Combine two columns into another sheet
Simply trying to combine FirstName and LastName columns into a new sheet.
=JOIN({FirstName}1:{LastName}1, "")
This come out #UNPARSEABLE
Comments

there are a couple ways to so this, the best way is somewhat complex.
If you refer to the cells individually you are going to run out of intersheet links quickly, you only get 100 of them. In order to use the most out of your available links, you need to use ranges and parse what you want out of them based on their location.
To do this you will need to make 2 column references, i'll call them {first} and {last}
Now we can take a look at how to "Join" them together. First we can use an index formula to return the value from a location.
Example:
Raw Data:
Row# Column1
1 A
2 B
3 C
4 D
5 E
Formula =Index([Column1]1:[Column1]5,1)
will return: A
Formula =Index([Column1]1:[Column1]5,3)
will return: C
We can use this to parse the data out of our ranges, then concatenate them. The formula should look something like this
=index({first},1) + index({last},1)
Now this will work perfectly, but it will set you up for a lot of manual work, because you need to change the "1" for every single row to reflect the next value. instead what I recommend is to add another column that simply counts up (I'll call it "Counter"). You can either do an autonumber, or what I recommend instead, just type 1 in the first row, 2 in the second, highlight both and drag it down to count up.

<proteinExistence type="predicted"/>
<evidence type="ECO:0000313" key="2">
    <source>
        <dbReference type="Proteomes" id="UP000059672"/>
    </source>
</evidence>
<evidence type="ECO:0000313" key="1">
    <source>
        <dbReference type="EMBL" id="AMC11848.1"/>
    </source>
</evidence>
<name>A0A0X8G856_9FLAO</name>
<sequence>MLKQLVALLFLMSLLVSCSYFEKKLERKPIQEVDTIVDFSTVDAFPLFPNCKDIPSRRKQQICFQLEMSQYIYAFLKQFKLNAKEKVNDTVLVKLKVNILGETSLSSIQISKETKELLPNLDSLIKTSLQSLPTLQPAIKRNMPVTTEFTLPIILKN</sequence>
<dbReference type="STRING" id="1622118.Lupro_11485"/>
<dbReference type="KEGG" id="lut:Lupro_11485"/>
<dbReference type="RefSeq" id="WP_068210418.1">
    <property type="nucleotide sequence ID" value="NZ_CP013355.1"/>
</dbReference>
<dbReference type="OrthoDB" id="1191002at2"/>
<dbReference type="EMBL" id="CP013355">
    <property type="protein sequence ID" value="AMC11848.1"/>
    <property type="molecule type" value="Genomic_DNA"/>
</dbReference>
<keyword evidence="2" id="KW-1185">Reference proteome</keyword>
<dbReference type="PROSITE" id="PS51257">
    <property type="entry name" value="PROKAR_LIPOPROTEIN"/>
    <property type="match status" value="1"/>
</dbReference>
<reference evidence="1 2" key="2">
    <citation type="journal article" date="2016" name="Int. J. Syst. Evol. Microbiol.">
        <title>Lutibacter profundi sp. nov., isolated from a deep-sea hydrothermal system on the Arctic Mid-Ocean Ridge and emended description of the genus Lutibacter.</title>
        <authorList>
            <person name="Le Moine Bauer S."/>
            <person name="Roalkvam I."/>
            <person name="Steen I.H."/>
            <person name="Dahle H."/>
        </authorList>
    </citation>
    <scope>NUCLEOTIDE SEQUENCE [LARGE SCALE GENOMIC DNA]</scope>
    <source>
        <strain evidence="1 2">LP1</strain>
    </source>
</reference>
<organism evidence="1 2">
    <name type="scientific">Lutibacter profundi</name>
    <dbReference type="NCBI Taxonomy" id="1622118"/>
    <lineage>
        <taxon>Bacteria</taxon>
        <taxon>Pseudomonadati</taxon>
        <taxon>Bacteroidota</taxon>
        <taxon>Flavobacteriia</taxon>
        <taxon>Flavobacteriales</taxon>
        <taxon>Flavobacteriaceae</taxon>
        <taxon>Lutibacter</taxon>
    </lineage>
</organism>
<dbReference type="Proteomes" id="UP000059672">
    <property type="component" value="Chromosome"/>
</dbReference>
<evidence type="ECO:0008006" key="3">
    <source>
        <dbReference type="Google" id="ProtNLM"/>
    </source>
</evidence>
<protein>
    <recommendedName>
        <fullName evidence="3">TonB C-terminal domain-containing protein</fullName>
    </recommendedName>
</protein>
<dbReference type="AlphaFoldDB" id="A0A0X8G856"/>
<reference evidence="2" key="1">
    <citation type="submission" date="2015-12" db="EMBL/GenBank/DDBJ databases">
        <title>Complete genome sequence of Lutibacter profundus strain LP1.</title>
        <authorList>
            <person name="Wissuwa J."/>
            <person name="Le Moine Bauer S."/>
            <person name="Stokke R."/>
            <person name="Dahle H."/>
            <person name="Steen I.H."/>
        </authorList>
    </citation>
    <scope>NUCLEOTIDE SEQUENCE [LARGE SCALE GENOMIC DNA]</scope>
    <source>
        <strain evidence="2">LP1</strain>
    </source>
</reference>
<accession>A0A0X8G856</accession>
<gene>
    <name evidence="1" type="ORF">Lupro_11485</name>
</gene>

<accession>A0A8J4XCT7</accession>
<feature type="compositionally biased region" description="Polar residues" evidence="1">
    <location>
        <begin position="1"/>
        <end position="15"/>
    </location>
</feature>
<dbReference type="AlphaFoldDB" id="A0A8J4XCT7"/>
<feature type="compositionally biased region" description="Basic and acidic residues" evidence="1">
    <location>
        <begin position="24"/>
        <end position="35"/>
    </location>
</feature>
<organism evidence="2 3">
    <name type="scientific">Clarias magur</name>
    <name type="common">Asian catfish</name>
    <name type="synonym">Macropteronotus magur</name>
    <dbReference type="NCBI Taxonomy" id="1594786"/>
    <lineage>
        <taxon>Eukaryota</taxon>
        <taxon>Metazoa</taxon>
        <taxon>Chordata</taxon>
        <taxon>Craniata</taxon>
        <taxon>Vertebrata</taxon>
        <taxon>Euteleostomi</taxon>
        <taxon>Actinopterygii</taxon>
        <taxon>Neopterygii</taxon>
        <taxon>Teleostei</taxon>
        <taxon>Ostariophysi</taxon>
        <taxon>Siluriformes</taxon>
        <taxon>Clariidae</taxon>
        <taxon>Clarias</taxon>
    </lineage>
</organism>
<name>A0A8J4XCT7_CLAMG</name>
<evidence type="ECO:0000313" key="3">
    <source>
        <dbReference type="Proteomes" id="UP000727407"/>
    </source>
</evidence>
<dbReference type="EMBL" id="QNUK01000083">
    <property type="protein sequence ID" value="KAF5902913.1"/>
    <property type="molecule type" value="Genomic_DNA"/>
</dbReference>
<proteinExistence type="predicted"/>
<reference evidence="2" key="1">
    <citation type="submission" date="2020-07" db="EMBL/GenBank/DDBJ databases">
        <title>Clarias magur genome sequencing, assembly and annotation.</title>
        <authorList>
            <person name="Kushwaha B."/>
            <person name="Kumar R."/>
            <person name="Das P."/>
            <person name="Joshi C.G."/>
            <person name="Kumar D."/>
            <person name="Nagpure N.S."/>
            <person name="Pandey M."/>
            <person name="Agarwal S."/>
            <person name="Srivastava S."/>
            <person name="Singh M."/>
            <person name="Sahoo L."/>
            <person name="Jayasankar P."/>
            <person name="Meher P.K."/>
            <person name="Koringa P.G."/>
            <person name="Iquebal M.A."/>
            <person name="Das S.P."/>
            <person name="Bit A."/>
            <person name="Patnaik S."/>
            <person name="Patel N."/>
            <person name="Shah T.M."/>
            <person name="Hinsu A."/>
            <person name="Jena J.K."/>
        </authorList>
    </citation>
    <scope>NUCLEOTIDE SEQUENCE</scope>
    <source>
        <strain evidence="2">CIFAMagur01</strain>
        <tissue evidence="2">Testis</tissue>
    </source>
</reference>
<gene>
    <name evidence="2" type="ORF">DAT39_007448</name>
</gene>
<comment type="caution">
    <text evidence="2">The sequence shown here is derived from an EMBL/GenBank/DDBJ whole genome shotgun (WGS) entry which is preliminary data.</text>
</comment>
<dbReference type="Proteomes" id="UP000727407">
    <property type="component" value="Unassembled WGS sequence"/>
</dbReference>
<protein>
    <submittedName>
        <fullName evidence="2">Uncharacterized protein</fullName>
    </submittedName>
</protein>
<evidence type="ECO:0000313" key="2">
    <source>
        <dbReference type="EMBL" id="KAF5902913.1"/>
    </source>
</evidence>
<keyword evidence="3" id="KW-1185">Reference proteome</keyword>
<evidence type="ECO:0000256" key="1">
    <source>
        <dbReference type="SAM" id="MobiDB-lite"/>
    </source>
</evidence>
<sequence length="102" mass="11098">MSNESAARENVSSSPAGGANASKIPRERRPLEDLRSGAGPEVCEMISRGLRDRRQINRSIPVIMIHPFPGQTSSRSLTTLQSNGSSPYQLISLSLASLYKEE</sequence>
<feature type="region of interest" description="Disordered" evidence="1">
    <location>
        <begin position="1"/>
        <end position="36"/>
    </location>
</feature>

Once that is created, just change both of the "1"s in the index formula to reference the "Counter" Column.
=index({first},Counter1)+index({last},Counter1)

You could also build the counter into the formula itself without the additional helper column. You would put
=INDEX({first}, 1) + INDEX({last}, 1)
in row 1. Then in row 2 you could put
=INDEX({first}, COUNT(Name$1:Name1) + 1) + INDEX({last}, COUNT(Name$1:Name1) + 1)
The COUNT(Name$1:Name1) + 1 will count how many rows you have starting from the first row (Name$1) and then stopping at the row above the formula (dragfill will autoupdate the row number in the Name1 portion, hence the lack of a $ to lock that in like in the first one). We then add 1 to give you the current row count, and that replaces the additional helper column.
Not to say the above is wrong, but it is another option.

Agreed, the fewer columns the better.

Most of the time. Some of the crazier mess is easiest if you spread it out. Haha.